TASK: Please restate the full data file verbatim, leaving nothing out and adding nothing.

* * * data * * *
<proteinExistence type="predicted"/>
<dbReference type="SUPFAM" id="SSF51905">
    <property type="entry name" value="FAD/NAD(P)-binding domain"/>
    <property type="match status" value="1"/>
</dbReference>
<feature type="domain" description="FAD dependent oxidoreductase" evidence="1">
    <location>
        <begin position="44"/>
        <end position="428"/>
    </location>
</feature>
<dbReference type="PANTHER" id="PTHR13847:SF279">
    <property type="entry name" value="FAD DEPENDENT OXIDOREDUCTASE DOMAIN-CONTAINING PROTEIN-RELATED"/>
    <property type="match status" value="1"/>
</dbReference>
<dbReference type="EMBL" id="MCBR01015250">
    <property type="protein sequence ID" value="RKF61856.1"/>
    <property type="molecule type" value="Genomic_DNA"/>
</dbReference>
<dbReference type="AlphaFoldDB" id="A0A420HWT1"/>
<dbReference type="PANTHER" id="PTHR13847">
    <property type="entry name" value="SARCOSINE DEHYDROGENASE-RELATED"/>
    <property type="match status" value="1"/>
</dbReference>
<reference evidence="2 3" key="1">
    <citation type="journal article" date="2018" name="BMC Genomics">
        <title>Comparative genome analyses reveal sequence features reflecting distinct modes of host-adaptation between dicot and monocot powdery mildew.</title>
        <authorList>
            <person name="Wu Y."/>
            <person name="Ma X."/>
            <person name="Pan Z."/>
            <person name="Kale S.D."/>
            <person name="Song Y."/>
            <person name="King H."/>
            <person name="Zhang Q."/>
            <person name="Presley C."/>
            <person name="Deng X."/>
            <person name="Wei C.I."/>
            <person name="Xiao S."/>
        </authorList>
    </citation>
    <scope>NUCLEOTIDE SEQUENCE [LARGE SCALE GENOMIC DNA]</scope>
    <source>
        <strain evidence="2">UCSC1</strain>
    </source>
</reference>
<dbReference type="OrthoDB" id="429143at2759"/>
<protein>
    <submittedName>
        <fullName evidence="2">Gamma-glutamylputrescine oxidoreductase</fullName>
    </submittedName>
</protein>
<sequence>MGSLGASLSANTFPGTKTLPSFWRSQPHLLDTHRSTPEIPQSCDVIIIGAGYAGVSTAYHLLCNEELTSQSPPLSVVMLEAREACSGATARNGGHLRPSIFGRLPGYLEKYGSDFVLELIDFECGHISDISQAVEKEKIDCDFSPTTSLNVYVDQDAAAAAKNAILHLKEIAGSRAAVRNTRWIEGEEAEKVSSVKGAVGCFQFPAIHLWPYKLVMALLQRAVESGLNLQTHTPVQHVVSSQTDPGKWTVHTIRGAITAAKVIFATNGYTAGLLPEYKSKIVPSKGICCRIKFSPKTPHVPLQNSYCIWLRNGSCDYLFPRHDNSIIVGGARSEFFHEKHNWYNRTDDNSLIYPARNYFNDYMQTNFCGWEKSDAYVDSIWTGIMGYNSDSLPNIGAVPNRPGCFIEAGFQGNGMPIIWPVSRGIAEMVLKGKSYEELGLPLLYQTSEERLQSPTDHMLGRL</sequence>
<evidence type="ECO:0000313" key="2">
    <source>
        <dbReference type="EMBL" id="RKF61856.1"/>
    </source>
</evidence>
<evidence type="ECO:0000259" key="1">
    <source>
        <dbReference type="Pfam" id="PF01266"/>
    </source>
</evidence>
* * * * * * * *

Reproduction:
<proteinExistence type="predicted"/>
<dbReference type="SUPFAM" id="SSF51905">
    <property type="entry name" value="FAD/NAD(P)-binding domain"/>
    <property type="match status" value="1"/>
</dbReference>
<feature type="domain" description="FAD dependent oxidoreductase" evidence="1">
    <location>
        <begin position="44"/>
        <end position="428"/>
    </location>
</feature>
<dbReference type="PANTHER" id="PTHR13847:SF279">
    <property type="entry name" value="FAD DEPENDENT OXIDOREDUCTASE DOMAIN-CONTAINING PROTEIN-RELATED"/>
    <property type="match status" value="1"/>
</dbReference>
<dbReference type="EMBL" id="MCBR01015250">
    <property type="protein sequence ID" value="RKF61856.1"/>
    <property type="molecule type" value="Genomic_DNA"/>
</dbReference>
<dbReference type="AlphaFoldDB" id="A0A420HWT1"/>
<dbReference type="PANTHER" id="PTHR13847">
    <property type="entry name" value="SARCOSINE DEHYDROGENASE-RELATED"/>
    <property type="match status" value="1"/>
</dbReference>
<reference evidence="2 3" key="1">
    <citation type="journal article" date="2018" name="BMC Genomics">
        <title>Comparative genome analyses reveal sequence features reflecting distinct modes of host-adaptation between dicot and monocot powdery mildew.</title>
        <authorList>
            <person name="Wu Y."/>
            <person name="Ma X."/>
            <person name="Pan Z."/>
            <person name="Kale S.D."/>
            <person name="Song Y."/>
            <person name="King H."/>
            <person name="Zhang Q."/>
            <person name="Presley C."/>
            <person name="Deng X."/>
            <person name="Wei C.I."/>
            <person name="Xiao S."/>
        </authorList>
    </citation>
    <scope>NUCLEOTIDE SEQUENCE [LARGE SCALE GENOMIC DNA]</scope>
    <source>
        <strain evidence="2">UCSC1</strain>
    </source>
</reference>
<dbReference type="OrthoDB" id="429143at2759"/>
<protein>
    <submittedName>
        <fullName evidence="2">Gamma-glutamylputrescine oxidoreductase</fullName>
    </submittedName>
</protein>
<sequence>MGSLGASLSANTFPGTKTLPSFWRSQPHLLDTHRSTPEIPQSCDVIIIGAGYAGVSTAYHLLCNEELTSQSPPLSVVMLEAREACSGATARNGGHLRPSIFGRLPGYLEKYGSDFVLELIDFECGHISDISQAVEKEKIDCDFSPTTSLNVYVDQDAAAAAKNAILHLKEIAGSRAAVRNTRWIEGEEAEKVSSVKGAVGCFQFPAIHLWPYKLVMALLQRAVESGLNLQTHTPVQHVVSSQTDPGKWTVHTIRGAITAAKVIFATNGYTAGLLPEYKSKIVPSKGICCRIKFSPKTPHVPLQNSYCIWLRNGSCDYLFPRHDNSIIVGGARSEFFHEKHNWYNRTDDNSLIYPARNYFNDYMQTNFCGWEKSDAYVDSIWTGIMGYNSDSLPNIGAVPNRPGCFIEAGFQGNGMPIIWPVSRGIAEMVLKGKSYEELGLPLLYQTSEERLQSPTDHMLGRL</sequence>
<evidence type="ECO:0000313" key="2">
    <source>
        <dbReference type="EMBL" id="RKF61856.1"/>
    </source>
</evidence>
<evidence type="ECO:0000259" key="1">
    <source>
        <dbReference type="Pfam" id="PF01266"/>
    </source>
</evidence>